Aden and Serral WHITE

by Everett H. Turner

Aden WHITE was born in the Fort Creek District of Granville County, North Carolina in 1806, son of Serril and Susannah Lankford White. He was in Bedford County Tennessee by 1830 and Marshall County, Tennessee, in 1850. He is mentioned in the verbal will of Serril in 1843. In the 1840 Bedford County, Tennessee, census he is shown as Edwin Aden WHITE, living in District 19. He died in Polk County, Arkansas, and is said to be buried at Old Dallas in Polk County where there are many unmarked graves.

The 1850 Marshall County, Tenn., census lists Aden WHITE, age 44, farmer, with 300 acres, born in North Carolina. Wife Martha, age 42, born in N.C. Children listed and ages are, Slomon (23), Serral (17), Shedrick (13), Marthena (11), Gillis Ann (10), Samuel (6), Spencer W. (4), and Silas (2), all born in Tenn. Lenna had married John Wesley EARP in 1849 and is listed separately.

By 1860, he is listed in the Polk County, Arkansas census as head of household with wife Martha and children, Gillan Ann, Samuel, Spencer, and Silas. By 1860 children Slowman, Elizabeth, Serral, Sheriah, and Marthina had married, each noted in the 1860 Polk County census with their respective families.

Aden was married to Martha Patsy MOUNT around 1825, probably in Bedford County, Tenn. She was the daughter of Harris and Nancy Ann Haynes NOBLIN MOUNT. Harris was born in 1776 in North Carolina and is listed on 1830 Bedford County, Tenn. census as a neighbor of Serril WHITE. His parents were John, born around 1755 in Virginia, and Hannah HARRIS. Grandparents were John, born around 1740 in Virginia or New Jersey, and Susannah MATHEWS. Harris MOUNT died after 1830 and Serril married his widow, Nancy. Serril died in 1843 and the 1850 Marshall County census shows Nancy WHITE and son, Harris N. MOUNT, as neighbors of Aden WHITE.

Martha was born in 1808 in an area of Alabama which later became Mississippi. She had nine brothers and sisters; Lucy; Dorothy; Thompson married Jane CALDWELL; Mary Ann married William JONES; Francis married Nancy BUCHANAN; Sarah; William Jackson "Billy," married Sarah WILSON; Harris Noblin married Louvenia BARNETT, and Nancy A. married Edward STEVENSON. William Jackson also went to Polk County Arkansas. In 1880, Martha was living with daughter Minerva and her husband, B. F. PIRTLE. She died in Polk County and is said to be buried at Old Dallas.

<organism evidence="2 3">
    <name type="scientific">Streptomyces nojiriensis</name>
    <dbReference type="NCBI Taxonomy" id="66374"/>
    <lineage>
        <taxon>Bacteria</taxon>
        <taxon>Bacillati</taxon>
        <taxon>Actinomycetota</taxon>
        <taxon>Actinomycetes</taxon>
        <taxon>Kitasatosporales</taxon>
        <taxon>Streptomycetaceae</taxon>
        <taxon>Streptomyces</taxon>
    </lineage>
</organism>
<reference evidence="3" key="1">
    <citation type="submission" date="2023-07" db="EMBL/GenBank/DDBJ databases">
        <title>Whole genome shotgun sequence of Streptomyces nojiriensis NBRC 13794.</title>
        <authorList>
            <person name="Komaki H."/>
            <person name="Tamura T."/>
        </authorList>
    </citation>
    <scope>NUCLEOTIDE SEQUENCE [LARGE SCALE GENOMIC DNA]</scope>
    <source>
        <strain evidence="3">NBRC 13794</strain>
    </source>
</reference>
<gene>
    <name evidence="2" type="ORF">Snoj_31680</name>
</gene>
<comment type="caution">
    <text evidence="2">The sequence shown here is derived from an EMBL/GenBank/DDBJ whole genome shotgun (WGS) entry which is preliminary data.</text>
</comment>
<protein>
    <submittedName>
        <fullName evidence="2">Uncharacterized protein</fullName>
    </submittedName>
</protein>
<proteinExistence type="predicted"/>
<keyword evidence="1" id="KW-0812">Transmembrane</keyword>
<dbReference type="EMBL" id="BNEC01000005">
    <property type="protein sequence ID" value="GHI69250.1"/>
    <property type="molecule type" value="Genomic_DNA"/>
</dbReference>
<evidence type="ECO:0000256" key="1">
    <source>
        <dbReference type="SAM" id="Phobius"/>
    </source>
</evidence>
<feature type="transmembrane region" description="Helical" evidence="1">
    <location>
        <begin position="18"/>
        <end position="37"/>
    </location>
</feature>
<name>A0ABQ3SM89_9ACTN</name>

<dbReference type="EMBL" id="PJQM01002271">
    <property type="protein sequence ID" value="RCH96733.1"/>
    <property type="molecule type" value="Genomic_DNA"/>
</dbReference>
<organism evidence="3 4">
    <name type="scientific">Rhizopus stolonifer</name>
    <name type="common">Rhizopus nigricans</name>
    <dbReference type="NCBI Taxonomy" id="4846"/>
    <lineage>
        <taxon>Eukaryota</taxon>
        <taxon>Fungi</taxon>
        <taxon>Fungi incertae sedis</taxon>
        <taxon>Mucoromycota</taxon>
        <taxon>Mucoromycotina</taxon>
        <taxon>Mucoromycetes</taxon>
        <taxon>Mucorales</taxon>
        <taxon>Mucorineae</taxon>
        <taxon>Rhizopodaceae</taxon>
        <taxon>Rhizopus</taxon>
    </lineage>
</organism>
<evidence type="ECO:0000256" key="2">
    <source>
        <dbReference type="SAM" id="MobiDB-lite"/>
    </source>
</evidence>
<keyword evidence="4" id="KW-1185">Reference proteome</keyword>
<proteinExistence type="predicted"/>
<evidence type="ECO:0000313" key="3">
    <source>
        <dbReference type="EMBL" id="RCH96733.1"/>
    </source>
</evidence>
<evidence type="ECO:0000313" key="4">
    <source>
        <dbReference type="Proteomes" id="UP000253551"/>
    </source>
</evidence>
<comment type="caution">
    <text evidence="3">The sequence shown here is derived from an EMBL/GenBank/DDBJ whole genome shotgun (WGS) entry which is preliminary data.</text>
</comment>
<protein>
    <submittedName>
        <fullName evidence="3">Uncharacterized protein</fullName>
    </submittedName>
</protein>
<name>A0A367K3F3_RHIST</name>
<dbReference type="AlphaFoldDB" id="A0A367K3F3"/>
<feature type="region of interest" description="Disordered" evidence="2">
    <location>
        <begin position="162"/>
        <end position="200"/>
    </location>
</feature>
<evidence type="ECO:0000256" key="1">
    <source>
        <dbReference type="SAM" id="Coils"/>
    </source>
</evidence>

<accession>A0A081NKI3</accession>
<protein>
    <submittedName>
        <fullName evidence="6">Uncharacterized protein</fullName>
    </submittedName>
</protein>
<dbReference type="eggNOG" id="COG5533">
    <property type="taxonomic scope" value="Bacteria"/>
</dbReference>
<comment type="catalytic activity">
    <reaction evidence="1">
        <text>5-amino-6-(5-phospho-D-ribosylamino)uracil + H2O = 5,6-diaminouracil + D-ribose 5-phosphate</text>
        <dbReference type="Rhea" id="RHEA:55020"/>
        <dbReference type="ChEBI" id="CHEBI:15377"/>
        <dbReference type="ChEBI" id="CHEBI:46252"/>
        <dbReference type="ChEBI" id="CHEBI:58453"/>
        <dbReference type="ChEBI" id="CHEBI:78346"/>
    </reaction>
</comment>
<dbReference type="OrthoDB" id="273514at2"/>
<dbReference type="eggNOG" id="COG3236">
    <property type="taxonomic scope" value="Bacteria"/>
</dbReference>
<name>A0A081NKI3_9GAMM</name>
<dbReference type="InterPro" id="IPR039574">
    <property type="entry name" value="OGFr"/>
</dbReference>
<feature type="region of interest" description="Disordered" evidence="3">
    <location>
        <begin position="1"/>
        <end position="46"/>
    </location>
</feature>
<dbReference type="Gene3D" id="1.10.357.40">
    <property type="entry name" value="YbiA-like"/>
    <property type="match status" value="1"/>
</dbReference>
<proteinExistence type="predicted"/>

Aden and Patsy had nine children, all born in Bedford/Marshall Counties Tenn., 1826 to 1848; Slowman "Slo" married Martha Caroline EARP; Lenna married John Wesley EARP; Serral "Pete" married Matilan "Til" "Matilda" BICKLE; Sheriah M. "Fed" married Rebecca LANE; Minerva "Nerv" married Benjamin F. PIRTLE; Gillia Ann "Gil" married John Rial PERRY; Samuel J. "Jay"; Spencer H. "Spence" married Susan A. BUCHANAN; and Silas Bynam married Mary A. MORRIS.

Some researchers indicate Aden and family marched on the "Trail of Tears" with others from southern states. He did not arrive in Polk County till around 1855 however, long after the end of the forced removal of Indians from southern states in 1839. He is noted in the 1850 Marshall County, Tennessee, census and in the 1860 Polk County, Arkansas census.

Serral, third child and second son of Aden and Patsy, was born in Bedford County, Tenn., June 6, 1833, and married Matilan C. "Matilda" BICKLE in the 1850's, probably in Arkansas. Matilda was born August 11, 1839, in Coffee County, Tenn., daughter of John M. and Rhoda BICKLE. Serral died October 31, 1878, in Polk County and was followed by Matilda December 3, 1919. Both are buried on old White place in Polk County.

History of Polk County, Arkansas, Curtis Media Corp. 1988
by Thelma Dehart Ferguson

"Great grandpa Pete is listed in the Polk County census records as Surrel, and as Serral on his headstone in the old White family cemetery, with birth date June 6, 1833 and death Oct. 31, 1878. Pete had a sister whose married name was Pirtle and is the ancestor of one branch of the local Pirtle family. Pete WHITE and Matilda BICKLE were probably married during the 1850's. Matilda BICKLE had a half sister who was later to be called "Aunt Martha" IMOE, and members of this family married a RILEY and two of the PERRY boys and all lived near Mena.

Pete and Matilda had a large family and she was left a widow with several small children after twenty odd years. Four of these children were life long residents of Polk County. My grandmother, Sarah Elizabeth WHITE was born in 1858 and lived to be almost 82. She married James Henry WOOSLEY and their story is in a separate account. Spencer WHITE and wife, Ninnie, both died in 1946 and are buried in White Oak Cemetery. A grandson, Raymond CUNNINGHAM, still lives near Potter Junction. Will WHITE and wife, Lennie, are both buried at White Oak Cemetery as are their children, "Bud", Lula, and Earl. Earl's children living locally are, Lloyd, Roy "Bat", Loren KOCH, Helen Marie McMELLON, and Earlene HUGHES. Drucilla, the youngest girl, married Olin TURNER (son of Eli TURNER) and they farmed in Texas for a time. Their daughter, Edith (Mrs. Cleo ARMSTRONG) lives in Mena. Jasper "Boss" WHITE married Trabor GRAVES and they are buried at Gann Cemetery. Their youngest daughter, Verral RIND, lives in Mena.